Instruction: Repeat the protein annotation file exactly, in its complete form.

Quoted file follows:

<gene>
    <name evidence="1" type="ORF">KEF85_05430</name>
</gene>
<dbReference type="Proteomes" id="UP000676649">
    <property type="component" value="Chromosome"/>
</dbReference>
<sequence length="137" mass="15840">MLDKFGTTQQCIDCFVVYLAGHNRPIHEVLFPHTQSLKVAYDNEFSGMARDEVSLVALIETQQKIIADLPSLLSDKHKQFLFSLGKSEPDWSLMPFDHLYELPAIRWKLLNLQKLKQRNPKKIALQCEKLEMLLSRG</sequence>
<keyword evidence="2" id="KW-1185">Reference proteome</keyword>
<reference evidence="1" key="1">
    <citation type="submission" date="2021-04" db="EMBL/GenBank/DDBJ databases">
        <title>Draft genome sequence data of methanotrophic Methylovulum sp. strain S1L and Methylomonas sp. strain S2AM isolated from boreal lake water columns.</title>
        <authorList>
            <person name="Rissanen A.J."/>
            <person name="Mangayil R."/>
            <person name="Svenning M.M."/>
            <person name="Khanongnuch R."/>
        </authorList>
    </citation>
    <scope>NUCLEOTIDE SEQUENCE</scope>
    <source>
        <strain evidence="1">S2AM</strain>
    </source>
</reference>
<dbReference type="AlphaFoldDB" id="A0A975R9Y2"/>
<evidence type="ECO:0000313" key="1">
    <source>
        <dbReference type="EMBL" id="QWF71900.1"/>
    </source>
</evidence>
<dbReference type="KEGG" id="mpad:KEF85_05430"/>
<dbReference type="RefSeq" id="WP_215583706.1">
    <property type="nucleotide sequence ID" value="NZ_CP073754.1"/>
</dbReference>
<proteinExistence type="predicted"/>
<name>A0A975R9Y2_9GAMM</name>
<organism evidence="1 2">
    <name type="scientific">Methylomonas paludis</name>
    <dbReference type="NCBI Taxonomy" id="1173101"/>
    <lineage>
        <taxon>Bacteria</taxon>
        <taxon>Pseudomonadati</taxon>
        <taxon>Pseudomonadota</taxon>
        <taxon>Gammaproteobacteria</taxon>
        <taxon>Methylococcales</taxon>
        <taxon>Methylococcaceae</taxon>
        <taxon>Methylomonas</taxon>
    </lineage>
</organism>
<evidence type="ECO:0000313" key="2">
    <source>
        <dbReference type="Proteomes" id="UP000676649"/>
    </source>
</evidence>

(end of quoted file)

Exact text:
<gene>
    <name evidence="1" type="ORF">KEF85_05430</name>
</gene>
<dbReference type="Proteomes" id="UP000676649">
    <property type="component" value="Chromosome"/>
</dbReference>
<sequence length="137" mass="15840">MLDKFGTTQQCIDCFVVYLAGHNRPIHEVLFPHTQSLKVAYDNEFSGMARDEVSLVALIETQQKIIADLPSLLSDKHKQFLFSLGKSEPDWSLMPFDHLYELPAIRWKLLNLQKLKQRNPKKIALQCEKLEMLLSRG</sequence>
<keyword evidence="2" id="KW-1185">Reference proteome</keyword>
<reference evidence="1" key="1">
    <citation type="submission" date="2021-04" db="EMBL/GenBank/DDBJ databases">
        <title>Draft genome sequence data of methanotrophic Methylovulum sp. strain S1L and Methylomonas sp. strain S2AM isolated from boreal lake water columns.</title>
        <authorList>
            <person name="Rissanen A.J."/>
            <person name="Mangayil R."/>
            <person name="Svenning M.M."/>
            <person name="Khanongnuch R."/>
        </authorList>
    </citation>
    <scope>NUCLEOTIDE SEQUENCE</scope>
    <source>
        <strain evidence="1">S2AM</strain>
    </source>
</reference>
<dbReference type="AlphaFoldDB" id="A0A975R9Y2"/>
<evidence type="ECO:0000313" key="1">
    <source>
        <dbReference type="EMBL" id="QWF71900.1"/>
    </source>
</evidence>
<dbReference type="KEGG" id="mpad:KEF85_05430"/>
<dbReference type="RefSeq" id="WP_215583706.1">
    <property type="nucleotide sequence ID" value="NZ_CP073754.1"/>
</dbReference>
<proteinExistence type="predicted"/>
<name>A0A975R9Y2_9GAMM</name>
<organism evidence="1 2">
    <name type="scientific">Methylomonas paludis</name>
    <dbReference type="NCBI Taxonomy" id="1173101"/>
    <lineage>
        <taxon>Bacteria</taxon>
        <taxon>Pseudomonadati</taxon>
        <taxon>Pseudomonadota</taxon>
        <taxon>Gammaproteobacteria</taxon>
        <taxon>Methylococcales</taxon>
        <taxon>Methylococcaceae</taxon>
        <taxon>Methylomonas</taxon>
    </lineage>
</organism>
<evidence type="ECO:0000313" key="2">
    <source>
        <dbReference type="Proteomes" id="UP000676649"/>
    </source>
</evidence>